21-22 September, 2012 - Ramallah
Muwatin's 18th Annual Conference
Muwatin, the Palestinian Institute for the Study of Democracy organized its 18th Annual Conference on 21-22 September in Ramallah, with the support of Heinrich Böll Stiftung - Ramallah Office.
The conference was held under the title “Two Years on the Arab Revolutions - Questions and Fault Lines”
During the two days conference 13 papers were presented by Palestinian academics and politicians in addition to two experts from India. The papers covered the following themes: The place of Palestine in the Arab Revolutions, Infecting Revolutions vs. Resistant Regimes, Secular and Religious fundamentalism, Self and Identity in the Discourse of the Revolutions, Women and Revolution, Major Challenges of the Transitional Period.
The conference was attended by an audience of approximately 150 people consisting of academics, politicians, media and young activists and was held at the Palestinian Red Crescent Society hall. After the presentation of the papers in six sessions, a discussion with the audience took place. During these discussions it became clear, that the outcome and assessments of the revolutions is far from clear and final. Also the vast differences among the various countries were pointed out, which make it hard to come to a simplistic evaluation of all the changes which took place. While some commentators had a more optimistic outlook stressing the character of the revolutions as “popular revolutions for freedom and dignity” others were more pessimistic and stressed the uncertainties and dangers.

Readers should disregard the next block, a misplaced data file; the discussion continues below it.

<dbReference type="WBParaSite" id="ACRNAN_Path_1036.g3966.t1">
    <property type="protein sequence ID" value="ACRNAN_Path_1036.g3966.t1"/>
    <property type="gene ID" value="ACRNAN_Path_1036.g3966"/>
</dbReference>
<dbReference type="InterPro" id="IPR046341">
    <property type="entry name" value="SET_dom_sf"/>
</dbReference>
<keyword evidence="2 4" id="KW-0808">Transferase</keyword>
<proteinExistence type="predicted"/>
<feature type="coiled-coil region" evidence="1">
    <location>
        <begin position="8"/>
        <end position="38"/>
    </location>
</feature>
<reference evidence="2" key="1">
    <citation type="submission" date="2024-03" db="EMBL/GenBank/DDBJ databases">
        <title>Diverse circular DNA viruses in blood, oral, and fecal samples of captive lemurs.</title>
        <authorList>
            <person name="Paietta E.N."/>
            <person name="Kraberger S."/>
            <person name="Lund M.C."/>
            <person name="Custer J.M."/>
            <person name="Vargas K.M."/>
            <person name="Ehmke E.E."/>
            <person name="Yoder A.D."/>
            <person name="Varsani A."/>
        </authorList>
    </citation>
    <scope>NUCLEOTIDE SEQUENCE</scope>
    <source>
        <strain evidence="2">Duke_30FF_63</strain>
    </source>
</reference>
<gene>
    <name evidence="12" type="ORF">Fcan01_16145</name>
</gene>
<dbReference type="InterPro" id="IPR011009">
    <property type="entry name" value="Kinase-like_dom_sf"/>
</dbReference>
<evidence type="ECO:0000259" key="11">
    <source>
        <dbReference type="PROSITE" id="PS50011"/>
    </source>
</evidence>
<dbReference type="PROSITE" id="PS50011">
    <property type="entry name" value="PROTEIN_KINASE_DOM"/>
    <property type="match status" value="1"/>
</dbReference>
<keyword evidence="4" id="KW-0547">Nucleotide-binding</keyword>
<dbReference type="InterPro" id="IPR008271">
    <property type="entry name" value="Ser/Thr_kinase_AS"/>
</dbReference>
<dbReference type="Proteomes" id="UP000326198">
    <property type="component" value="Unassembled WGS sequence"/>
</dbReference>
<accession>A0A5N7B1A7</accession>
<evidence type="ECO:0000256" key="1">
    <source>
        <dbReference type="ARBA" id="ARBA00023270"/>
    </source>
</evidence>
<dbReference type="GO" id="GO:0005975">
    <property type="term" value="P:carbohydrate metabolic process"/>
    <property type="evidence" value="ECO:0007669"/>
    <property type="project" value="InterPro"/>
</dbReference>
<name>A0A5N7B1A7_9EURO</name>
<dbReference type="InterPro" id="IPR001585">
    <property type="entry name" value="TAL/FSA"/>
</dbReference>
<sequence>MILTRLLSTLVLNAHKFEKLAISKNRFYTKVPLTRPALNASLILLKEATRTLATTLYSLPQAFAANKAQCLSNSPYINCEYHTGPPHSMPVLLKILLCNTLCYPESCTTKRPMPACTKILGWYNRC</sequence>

Especially the issue of the future relationship of religion and secularism and the role of Islam in countries like Egypt under the Muslim Brothers triggered emotional debates among participants. Dr. Islah Jad argued that the Muslim Brotherhood movement in Egypt has embraced the “civil state”. She criticized what she called “secular fundamentalism” and recommended judging the Muslim brothers according their practices and to their alleged intentions.
Dr. Adita Nigam, a senior fellow from the Centre for the Study of Developing Societies (India) discussed new forms of political activism. In his view, the Arab revolutions were a prime example of such new, non-elitist and media-savvy forms of political expression and that the Arab societies would now play an important role in its future. Dr. George Giacaman stated in his paper “Revolution, Counter Revolution and Palestine” that the continuation of the Camp David Accord with Israel was a key issue in the new American-Egyptian relation. The biggest challenge facing the Palestinians would be to avoid “a new Oslo” which would fail to solve the conflict, but rather postpone it by a continuation of Israeli land confiscation and settlement.
The session on “woman and the revolution” also encouraged a vivid debate among the audience. The second speaker from India, Nivedita Menon, talked about Sexuality and feminist politics: Paradoxes and potential solidarities, mentioning the central role of women as well as the sexual violence and marginalization they faced. Following the presentation there was also a controversial debate on the sexual and LGTB rights in Palestine among the audience, which is a topic hardly discussed in public in Palestine. Some interventions stressed the need for respecting tradition in Arab and mainly the Palestinian society; other voices underlined the urgent need to respect the LGBTI rights in Palestine as their basic human rights.